13.18 The parties are free to include terms in the contract whereby the payer’s payment notice determines the sum due under the contract. However, in such cases, if no payment notice is served, then one of the first questions that may arise is whether a payment has become due at all. Some standard form and bespoke contracts provide that the payer’s payment notice determines not only the amount due, but also the date for payment. If this is the case, then it will be a question for interpretation of the contract whether the payment mechanism is adequate to provide for a due date and final date of payment, or whether the provisions of the Scheme apply instead.
13.19 Such a contract was under consideration in Ringway Infrastructure Service Ltd v Vauxhall Motors Ltd (2007)9 (Key Case). Here, the judge decided that, despite no payment notice having been issued, the date for payment had been triggered on the date on which the employer should have given notice. It was not open to the employer to rely on its own breach of contract to delay payment indefinitely. As to the amount that became due, the fall-back position in the JCT contract applied and the amount of the contractor’s application was the sum due.
13.20 It should be noted that the decision in Ringway is not directly applicable in other situations since it relied upon the provision of clause 30.3.5 of the JCT Standard Form of Building Contract (with Contractor’s Design) 1998 which states that in the absence of a payment or withholding notice the contractor’s application becomes due instead. This condition does not appear in other main standard forms of contract issued prior to 2011.10 Since the 2009 Act came into force, however, a fall-back position similar to that in Ringway now has statutory force and will apply in situations where the payer (or specified person) is required to issue a payment notice but fails to do so.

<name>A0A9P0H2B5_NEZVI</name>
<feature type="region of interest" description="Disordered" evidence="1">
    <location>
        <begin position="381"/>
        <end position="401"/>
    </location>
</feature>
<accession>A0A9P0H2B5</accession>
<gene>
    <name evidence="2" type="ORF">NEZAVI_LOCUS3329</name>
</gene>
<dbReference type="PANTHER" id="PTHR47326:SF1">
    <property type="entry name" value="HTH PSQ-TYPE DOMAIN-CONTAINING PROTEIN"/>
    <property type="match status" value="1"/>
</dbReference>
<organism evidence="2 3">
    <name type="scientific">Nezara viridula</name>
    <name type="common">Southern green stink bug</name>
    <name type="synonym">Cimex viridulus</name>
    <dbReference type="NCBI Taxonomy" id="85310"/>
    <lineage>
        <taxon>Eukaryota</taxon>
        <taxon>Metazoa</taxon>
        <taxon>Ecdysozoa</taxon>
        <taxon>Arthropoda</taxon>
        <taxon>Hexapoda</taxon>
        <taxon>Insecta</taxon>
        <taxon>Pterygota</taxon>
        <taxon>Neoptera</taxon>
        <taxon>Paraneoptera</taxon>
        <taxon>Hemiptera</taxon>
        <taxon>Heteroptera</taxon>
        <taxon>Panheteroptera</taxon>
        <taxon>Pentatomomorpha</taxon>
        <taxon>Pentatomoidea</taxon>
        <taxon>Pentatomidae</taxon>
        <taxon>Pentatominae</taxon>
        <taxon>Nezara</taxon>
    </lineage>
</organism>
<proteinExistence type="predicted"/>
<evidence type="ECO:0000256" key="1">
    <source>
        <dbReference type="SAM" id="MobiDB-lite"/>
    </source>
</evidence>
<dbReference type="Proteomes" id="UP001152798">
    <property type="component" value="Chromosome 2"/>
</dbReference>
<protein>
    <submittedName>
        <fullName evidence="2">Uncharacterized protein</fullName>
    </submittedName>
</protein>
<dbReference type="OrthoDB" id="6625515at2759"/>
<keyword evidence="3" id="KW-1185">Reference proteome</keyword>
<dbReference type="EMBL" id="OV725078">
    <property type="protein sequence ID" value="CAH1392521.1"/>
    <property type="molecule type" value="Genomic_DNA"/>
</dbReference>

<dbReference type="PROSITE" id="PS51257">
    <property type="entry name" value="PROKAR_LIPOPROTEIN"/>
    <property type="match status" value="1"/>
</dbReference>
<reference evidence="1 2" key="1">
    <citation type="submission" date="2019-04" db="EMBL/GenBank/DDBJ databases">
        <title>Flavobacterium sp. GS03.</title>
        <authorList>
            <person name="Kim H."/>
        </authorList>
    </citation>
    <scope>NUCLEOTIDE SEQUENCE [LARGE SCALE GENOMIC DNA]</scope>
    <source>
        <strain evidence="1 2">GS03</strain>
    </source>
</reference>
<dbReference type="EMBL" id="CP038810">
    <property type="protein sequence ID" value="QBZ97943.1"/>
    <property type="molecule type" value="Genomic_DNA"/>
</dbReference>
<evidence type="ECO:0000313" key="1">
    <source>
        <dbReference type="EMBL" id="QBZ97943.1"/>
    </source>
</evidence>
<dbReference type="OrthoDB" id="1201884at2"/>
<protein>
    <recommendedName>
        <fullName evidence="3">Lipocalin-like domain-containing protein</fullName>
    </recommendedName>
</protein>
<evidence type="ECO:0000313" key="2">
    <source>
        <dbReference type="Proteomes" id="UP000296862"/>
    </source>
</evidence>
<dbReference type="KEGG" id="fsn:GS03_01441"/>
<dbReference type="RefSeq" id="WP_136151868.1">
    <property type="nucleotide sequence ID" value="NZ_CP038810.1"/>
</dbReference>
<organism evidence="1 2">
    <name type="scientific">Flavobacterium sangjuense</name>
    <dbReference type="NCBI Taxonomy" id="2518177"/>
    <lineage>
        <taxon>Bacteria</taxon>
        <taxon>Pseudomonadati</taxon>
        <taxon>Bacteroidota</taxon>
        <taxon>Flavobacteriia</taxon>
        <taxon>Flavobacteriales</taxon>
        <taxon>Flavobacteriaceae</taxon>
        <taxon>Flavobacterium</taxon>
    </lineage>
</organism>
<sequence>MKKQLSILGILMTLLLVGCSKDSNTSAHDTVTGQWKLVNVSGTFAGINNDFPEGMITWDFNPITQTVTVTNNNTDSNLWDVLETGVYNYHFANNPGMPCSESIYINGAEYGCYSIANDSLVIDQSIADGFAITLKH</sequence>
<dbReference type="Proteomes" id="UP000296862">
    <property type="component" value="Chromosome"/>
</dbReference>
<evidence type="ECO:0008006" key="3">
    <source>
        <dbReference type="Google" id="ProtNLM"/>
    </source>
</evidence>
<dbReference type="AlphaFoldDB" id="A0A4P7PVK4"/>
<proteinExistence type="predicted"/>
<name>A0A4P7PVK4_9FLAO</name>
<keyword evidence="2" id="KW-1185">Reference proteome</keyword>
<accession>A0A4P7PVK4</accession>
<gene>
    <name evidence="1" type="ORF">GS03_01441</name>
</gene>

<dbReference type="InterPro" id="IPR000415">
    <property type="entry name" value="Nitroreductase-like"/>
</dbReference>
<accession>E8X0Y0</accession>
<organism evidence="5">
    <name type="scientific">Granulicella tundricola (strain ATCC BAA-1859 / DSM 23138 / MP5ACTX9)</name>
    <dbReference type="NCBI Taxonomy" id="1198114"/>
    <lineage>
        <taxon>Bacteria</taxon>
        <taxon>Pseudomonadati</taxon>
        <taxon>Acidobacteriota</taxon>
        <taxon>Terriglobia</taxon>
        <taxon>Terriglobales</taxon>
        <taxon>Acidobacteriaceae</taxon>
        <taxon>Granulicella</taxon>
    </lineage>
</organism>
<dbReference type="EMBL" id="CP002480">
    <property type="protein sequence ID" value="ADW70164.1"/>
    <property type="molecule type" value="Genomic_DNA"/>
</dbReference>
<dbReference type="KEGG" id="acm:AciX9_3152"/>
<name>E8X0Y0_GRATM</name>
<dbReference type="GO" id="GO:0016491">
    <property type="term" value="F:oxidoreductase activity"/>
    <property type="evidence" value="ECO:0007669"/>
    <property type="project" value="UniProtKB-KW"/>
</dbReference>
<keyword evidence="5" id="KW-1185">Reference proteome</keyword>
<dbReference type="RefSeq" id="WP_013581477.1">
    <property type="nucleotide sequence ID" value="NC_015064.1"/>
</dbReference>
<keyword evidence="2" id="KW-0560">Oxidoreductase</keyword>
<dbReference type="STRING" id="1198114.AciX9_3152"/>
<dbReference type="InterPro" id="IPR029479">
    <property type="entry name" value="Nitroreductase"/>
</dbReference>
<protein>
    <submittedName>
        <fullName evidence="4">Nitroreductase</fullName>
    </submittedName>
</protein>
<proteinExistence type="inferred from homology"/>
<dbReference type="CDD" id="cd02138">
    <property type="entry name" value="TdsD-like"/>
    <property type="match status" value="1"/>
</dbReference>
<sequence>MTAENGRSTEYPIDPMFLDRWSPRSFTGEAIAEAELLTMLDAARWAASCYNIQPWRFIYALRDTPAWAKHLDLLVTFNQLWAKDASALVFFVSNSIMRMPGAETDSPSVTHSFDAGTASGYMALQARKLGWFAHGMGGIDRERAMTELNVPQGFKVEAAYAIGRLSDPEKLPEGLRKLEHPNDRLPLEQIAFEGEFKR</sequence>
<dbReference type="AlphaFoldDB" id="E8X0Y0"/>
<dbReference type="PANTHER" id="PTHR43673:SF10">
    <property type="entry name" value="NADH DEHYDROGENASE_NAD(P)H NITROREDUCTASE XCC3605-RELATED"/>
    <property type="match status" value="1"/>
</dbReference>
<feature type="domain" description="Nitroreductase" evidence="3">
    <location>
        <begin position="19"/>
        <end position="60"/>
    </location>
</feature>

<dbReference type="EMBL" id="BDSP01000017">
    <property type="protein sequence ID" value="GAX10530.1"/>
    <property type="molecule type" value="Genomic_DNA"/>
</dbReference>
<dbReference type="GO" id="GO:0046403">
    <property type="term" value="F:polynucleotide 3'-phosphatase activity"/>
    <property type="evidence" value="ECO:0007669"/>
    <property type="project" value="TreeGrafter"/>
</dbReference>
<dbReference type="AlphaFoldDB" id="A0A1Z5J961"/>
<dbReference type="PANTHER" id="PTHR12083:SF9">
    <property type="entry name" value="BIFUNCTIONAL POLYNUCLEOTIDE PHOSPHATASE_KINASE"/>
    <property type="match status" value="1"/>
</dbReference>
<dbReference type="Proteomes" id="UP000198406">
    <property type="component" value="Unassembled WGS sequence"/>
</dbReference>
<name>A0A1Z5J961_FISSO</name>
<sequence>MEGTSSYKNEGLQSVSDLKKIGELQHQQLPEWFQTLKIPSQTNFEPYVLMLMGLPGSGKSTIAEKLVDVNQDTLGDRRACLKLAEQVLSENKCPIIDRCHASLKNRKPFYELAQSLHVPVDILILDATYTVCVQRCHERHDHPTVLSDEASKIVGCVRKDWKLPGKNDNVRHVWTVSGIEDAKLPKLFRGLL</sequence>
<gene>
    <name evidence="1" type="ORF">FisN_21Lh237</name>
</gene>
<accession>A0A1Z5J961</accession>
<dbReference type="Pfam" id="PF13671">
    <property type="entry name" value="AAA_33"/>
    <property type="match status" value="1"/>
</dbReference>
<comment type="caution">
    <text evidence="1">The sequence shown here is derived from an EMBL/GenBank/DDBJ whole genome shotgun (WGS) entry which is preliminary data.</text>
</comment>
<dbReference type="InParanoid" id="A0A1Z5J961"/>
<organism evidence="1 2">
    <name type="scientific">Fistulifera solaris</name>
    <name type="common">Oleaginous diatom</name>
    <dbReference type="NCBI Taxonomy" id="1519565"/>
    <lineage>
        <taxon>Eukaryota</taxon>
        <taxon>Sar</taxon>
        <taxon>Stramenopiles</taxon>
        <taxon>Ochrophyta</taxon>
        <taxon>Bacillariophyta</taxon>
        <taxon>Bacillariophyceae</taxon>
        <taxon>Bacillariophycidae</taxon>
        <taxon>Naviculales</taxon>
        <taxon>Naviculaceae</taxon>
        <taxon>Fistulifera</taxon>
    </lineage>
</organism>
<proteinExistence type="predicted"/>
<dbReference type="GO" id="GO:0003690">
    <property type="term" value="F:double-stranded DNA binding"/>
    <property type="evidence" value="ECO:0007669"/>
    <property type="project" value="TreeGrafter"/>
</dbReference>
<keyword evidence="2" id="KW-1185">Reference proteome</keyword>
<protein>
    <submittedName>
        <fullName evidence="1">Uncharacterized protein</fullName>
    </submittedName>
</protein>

13.24 Section 111 prohibits the withholding of payment of a ‘sum due under the contract’ after the final date for payment unless the payer has given an effective notice of intention to withhold that payment. Thus, when a party to a construction contract covered by the 1996 Act wishes to enforce a claim for payment it must show first that a particular sum was due under the contract and, secondly, that there was no effective notice entitling the payer to withhold payment of that sum due.
13.25 The 1996 Act does not dictate how the sum due under the contract shall be defined, that is a matter left to the terms of the contract. The only requirement of the 1996 Act is that the contract shall contain an adequate mechanism for determining the sum due, the due date, and a final date for payment.11 Construction contracts determine the sum due under the contract in a variety of ways. Therefore, depending on the terms of the contract, failure to serve a withholding notice may not preclude arguments about the amount actually due under the contract in question.
13.26 This reading of s. 111(1) has left the door open for payers to challenge claims for interim or stage payments, even where there is no withholding notice, on the terms that the sum was never due under the contract in the first place.
13.27 The following sections consider the requirement for a withholding notice to be served in a variety of different contractual situations, and demonstrate the importance of considering each contract carefully on its terms.
13.28 Some contracts fail to specify that any of the payment notice, certificate, or the payee’s application represent the sum due. Often, this is a matter of interpretation and an intent might be discovered that one of these three is in fact the sum due. In other cases, however, the sum due may simply be defined by reference to the valuation mechanism contained in the contract. In these cases the ‘sum due’ may be disputed between the parties which may cause difficulties for determining whether a withholding notice is required to be issued.
13.29 One of the earliest cases on the subject was SL Timber Systems Ltd v Carillion Construction Ltd (2001) (Key Case)12 a decision of the Scottish Outer House. Despite Carillion having served no payment notice and a withholding notice that was out of time,13 it was successfully argued before Lord Macfadyen that the sum claimed by SL Timber was not the amount due under the contract because it was not the value of work performed in the relevant period. The adjudicator had erred in awarding the amount of SL Timber’s application in lieu of notice; however the decision was still enforced as it was an error of law and was not an error the consequences of which went to the adjudicator’s jurisdiction.